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Simon's Town military base, South Africa

Plundering of South African Defence Force assets continues unabated

The plundering of the assets of the South African National Defence Force (SANDF), including weapons and ammunition with almost no successful prosecution, is shocking and is indicative of a collapse of the management structure of the SANDF, says Dr Pieter Groenewald, leader of the FF Plus.

Published: October 1, 2017, 1:06 am

    In the response to a written parliamentary question that Dr Groenewald directed at the Minister of Defence and Military Veterans, Nosiviwe Mapisa-Nqakula, it came to light that in 2016 there were a total of 417 incidences of robbery (272) and burglary (145) at the respective military bases.

    Thus far, only fourteen of the cases were successfully prosecuted, of these three were cases of burglary and eleven were cases of theft. Not even one person has been successfully prosecuted for the theft of weapons.

    A wide variety of items were stolen, but what is especially worrying is the great incidence of the theft of weapons and ammunition during this time. A follow-up question regarding the quantity and types of weapons that were stolen will be submitted to the Minister.

    The theft of computer equipment is also prevalent, but the thieves literally plunder everything that they can get their hands on; from food, batteries, petrol, alcohol, cash, bicycles, gardening tools to camping equipment, clothes, car parts, uniforms and even documents.

    According to Dr Groenewald, these figures clearly indicate that the SANDF management is failing. He says that it is a direct consequence of Affirmative Action (AA), which has lead to poor training and a lack of discipline.

    “What is ironic is that computer equipment, weapons and cash were stolen from the military police, while they are the ones that are supposed to protect the SANDF’s property.

    “If the SANDF is not even able to protect its own military bases against theft and plundering, one can rightly question whether it will be able to protect the country and its inhabitants against possible threats,” says Dr Groenewald.

    In April this year, rifles were stolen when soldiers were held up during a robbery at a military base in Cape Town.

    News24 reported that five armed suspects stormed the 9 South African Infantry Battalion Base, overpowering guards at the gate and stealing their R4 rifles and ammunition.

    The attackers overpowered the guards as well as five more soldiers in the armoury guard room and forced them to open a safe.

    SA National Defence Force spokesperson Brigadier General Mafi Mgobozi confirmed the robbery but would not give details.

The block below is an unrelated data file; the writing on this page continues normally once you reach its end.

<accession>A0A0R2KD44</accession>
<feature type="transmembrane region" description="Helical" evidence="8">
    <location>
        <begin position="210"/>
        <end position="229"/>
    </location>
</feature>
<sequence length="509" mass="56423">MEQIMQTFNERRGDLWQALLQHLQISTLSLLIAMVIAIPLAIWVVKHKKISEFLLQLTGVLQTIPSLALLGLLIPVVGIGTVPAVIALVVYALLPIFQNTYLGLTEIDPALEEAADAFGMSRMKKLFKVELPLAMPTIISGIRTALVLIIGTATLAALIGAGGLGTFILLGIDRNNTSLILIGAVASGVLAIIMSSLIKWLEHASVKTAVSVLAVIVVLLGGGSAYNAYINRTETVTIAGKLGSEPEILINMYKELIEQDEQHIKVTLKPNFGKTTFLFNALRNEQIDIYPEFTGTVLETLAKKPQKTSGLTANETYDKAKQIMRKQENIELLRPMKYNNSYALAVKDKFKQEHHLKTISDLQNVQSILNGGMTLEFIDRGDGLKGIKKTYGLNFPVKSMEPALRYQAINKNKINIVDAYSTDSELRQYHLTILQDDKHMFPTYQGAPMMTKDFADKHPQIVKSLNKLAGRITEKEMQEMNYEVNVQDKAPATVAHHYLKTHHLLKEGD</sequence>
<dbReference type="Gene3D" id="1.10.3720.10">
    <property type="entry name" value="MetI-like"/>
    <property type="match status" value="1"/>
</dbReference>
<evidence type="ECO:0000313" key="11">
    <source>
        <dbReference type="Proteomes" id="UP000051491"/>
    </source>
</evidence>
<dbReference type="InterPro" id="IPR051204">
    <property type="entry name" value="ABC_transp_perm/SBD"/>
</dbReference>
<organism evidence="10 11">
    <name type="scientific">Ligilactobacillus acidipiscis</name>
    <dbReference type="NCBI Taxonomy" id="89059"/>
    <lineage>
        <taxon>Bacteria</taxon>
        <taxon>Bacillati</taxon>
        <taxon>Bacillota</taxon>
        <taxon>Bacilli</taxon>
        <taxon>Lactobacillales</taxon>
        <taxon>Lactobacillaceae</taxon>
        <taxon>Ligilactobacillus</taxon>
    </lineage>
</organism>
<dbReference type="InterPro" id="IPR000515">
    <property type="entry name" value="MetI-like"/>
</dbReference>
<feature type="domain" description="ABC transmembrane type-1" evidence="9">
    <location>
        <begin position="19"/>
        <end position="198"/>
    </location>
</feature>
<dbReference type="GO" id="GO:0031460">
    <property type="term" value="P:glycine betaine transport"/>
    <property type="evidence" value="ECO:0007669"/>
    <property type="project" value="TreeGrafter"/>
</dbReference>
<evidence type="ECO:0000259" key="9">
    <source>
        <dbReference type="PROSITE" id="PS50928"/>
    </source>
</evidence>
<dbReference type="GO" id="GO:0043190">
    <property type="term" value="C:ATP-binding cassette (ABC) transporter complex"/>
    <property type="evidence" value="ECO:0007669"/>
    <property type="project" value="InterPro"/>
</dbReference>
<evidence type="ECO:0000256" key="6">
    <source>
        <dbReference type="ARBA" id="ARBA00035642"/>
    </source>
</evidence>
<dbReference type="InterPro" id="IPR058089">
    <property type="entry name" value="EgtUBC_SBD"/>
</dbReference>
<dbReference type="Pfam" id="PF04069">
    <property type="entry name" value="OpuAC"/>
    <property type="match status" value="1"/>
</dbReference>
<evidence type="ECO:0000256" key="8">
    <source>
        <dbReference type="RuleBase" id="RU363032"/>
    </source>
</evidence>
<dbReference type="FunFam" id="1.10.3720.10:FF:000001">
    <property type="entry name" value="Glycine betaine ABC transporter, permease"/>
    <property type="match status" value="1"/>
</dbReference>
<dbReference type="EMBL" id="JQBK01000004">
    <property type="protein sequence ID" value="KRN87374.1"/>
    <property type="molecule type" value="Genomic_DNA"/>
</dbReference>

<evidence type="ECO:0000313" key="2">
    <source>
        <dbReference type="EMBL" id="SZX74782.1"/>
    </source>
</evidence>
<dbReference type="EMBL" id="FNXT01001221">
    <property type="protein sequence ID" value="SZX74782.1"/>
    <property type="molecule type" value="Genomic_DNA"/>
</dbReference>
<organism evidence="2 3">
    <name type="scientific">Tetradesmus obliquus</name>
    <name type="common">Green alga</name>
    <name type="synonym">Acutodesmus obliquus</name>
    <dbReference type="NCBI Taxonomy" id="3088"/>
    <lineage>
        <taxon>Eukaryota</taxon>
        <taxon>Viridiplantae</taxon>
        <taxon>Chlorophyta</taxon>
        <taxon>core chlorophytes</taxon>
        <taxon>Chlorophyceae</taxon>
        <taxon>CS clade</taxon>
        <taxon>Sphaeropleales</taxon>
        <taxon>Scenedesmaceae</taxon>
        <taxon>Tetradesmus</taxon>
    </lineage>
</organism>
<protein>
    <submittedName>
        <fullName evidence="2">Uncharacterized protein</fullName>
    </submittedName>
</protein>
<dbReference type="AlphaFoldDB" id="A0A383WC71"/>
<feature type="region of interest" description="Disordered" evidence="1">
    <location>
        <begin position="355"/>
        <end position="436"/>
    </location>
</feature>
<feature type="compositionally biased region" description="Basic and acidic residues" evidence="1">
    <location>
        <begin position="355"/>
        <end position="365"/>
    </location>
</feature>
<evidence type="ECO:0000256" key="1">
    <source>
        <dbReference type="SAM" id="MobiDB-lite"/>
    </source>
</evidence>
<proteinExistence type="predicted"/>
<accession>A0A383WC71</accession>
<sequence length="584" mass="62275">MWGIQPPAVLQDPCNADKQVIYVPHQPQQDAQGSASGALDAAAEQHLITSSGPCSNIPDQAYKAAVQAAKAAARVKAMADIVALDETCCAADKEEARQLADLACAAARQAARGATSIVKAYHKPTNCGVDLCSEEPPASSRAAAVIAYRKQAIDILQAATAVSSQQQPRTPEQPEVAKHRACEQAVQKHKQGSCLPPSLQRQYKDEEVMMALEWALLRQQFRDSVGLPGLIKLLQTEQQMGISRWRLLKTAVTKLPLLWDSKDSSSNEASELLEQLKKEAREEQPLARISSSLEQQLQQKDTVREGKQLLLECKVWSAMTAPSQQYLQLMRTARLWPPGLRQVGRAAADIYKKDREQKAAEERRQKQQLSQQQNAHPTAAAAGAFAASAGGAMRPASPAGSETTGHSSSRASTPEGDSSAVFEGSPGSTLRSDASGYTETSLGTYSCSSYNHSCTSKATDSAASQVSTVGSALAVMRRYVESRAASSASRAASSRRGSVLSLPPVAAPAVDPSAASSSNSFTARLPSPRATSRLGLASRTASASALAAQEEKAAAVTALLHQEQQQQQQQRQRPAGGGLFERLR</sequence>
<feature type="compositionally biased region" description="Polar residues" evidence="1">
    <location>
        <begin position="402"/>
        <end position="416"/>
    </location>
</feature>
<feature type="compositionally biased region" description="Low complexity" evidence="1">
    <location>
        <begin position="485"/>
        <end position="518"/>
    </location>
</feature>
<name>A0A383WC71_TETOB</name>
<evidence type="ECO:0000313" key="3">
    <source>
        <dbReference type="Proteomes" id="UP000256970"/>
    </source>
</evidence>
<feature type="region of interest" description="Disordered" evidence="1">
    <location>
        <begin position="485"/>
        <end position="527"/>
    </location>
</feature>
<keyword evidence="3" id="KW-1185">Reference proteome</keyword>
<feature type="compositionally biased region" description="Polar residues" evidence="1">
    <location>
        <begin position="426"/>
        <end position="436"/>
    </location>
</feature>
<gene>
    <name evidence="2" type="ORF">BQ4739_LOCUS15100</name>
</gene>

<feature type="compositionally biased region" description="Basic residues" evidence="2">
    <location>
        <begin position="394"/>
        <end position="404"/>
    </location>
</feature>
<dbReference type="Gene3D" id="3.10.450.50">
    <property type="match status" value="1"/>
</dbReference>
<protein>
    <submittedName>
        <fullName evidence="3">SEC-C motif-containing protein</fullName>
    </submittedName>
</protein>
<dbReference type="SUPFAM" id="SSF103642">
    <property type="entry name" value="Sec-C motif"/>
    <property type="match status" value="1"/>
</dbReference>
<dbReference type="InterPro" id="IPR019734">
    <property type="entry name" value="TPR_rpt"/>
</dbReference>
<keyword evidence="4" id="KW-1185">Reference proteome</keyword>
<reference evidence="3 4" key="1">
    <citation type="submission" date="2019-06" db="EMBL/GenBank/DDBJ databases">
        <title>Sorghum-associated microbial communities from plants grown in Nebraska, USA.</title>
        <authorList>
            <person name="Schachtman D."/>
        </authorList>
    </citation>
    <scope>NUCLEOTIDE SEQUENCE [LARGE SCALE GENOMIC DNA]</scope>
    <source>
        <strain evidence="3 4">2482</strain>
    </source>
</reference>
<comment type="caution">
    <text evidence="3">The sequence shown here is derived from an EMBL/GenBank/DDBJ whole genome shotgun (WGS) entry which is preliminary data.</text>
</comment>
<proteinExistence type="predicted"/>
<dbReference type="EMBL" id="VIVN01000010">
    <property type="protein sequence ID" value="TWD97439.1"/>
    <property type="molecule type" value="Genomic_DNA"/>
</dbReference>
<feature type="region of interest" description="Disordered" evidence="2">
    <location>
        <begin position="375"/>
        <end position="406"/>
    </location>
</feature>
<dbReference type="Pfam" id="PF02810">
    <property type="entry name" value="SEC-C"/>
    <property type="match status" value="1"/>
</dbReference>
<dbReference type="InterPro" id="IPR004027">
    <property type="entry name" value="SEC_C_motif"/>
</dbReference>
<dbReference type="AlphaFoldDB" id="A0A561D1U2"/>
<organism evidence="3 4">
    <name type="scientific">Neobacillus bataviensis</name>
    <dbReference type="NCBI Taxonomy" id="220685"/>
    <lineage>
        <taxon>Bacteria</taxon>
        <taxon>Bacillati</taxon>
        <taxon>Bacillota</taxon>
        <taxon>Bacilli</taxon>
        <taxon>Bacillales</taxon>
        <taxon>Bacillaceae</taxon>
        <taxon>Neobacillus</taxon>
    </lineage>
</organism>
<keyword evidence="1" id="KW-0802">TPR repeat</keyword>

In August last year military equipment, assault rifles and hand grenades were stolen from the Simon’s Town Naval Base.

    The Afrikaans Sunday newspaper Rapport reported that four Uzi submachineguns, four R1 assault rifles, an M1 machinegun, 16 ship’s cannon munitions, 72 hand grenades and a pair of mine detonators were found on a smallholding outside Eersterivier, a mixed race suburb, during the investigation.

    The special investigation South African police unit, the Hawks, said they made a breakthrough in the case thanks to crime intelligence. Eyewitness News reported Hawks’ spokesperson Lloyd Ramovha saying: “We can confirm that an overnight blitz by the Hawks and crime intelligence has resulted in the arrest of two suspects aged 18 and 26 for their suspected involvement in the naval base burglary over the weekend.” Hawks Head Berning Ntlemeza said hand grenades, firearms and ammunition were recovered. Reports suggested that not all of the equipment had been recovered.

    Western Cape provincial community safety MEC Dan Plato told the Daily Voice that he believed law enforcement could not have recovered the stolen items in such a short period of time. “I don’t believe it,” Plato said.

    “How can they say they recovered that massive load of equipment so quickly? I hope they are not dangling a carrot in front of people’s noses. It is my understanding that some of those guns are already in gangsters’ hands.”

    Plato noted that it had been the third such incident at Naval Base Simon’s Town, which is fleet headquarters, this year. A burglary on March 30 apparently also saw firearms stolen. Media enquiries at that time were not responded to by either the Navy or the SANDF.

    The base is a National Key Point, and home to the Institute for Maritime Technology (IMT).

    The thefts have been ongoing. The SA National Defence Force “lost” 33 000 rounds of ammunition in the financial years 2013/14 and 2014/15. Dozens of firearms went missing in the same period.

    Most of the 33 000 missing rounds were allegedly stolen from the Lenz military base south of Johannesburg in April 2013. The Minister’s reply indicates five Indian suspects were arrested and their trial is ongoing in the Lenasia Magistrate’s Court.

    Ten 9 mm pistols, a pair of .303 hunting rifles and six R4 assault rifles are included in the list of weapons. Groenewald noted that the weapons and ammunition were “in particular” being used in cash-in-transit heists, shopping mall hold-ups and in farm attacks.

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    • Michael Dean Miller


      Was this a problem when Whites ran the place?


      • Anonymous

        No. No. It wasn’t.


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